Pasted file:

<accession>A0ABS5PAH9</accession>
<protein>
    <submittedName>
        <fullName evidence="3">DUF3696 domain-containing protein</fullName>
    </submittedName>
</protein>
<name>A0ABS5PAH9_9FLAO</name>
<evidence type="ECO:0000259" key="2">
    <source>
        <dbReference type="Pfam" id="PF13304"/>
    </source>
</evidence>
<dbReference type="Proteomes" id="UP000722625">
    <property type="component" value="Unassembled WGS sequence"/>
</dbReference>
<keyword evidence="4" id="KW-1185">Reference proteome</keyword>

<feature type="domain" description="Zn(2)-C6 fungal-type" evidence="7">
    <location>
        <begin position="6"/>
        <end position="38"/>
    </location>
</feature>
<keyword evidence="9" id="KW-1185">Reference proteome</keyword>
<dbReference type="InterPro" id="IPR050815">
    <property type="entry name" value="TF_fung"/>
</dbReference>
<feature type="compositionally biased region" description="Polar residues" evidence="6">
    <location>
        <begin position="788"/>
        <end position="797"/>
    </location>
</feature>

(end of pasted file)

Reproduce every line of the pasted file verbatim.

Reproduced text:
<accession>A0ABS5PAH9</accession>
<protein>
    <submittedName>
        <fullName evidence="3">DUF3696 domain-containing protein</fullName>
    </submittedName>
</protein>
<name>A0ABS5PAH9_9FLAO</name>
<evidence type="ECO:0000259" key="2">
    <source>
        <dbReference type="Pfam" id="PF13304"/>
    </source>
</evidence>
<dbReference type="Proteomes" id="UP000722625">
    <property type="component" value="Unassembled WGS sequence"/>
</dbReference>
<keyword evidence="4" id="KW-1185">Reference proteome</keyword>

<feature type="domain" description="Zn(2)-C6 fungal-type" evidence="7">
    <location>
        <begin position="6"/>
        <end position="38"/>
    </location>
</feature>
<keyword evidence="9" id="KW-1185">Reference proteome</keyword>
<dbReference type="InterPro" id="IPR050815">
    <property type="entry name" value="TF_fung"/>
</dbReference>
<feature type="compositionally biased region" description="Polar residues" evidence="6">
    <location>
        <begin position="788"/>
        <end position="797"/>
    </location>
</feature>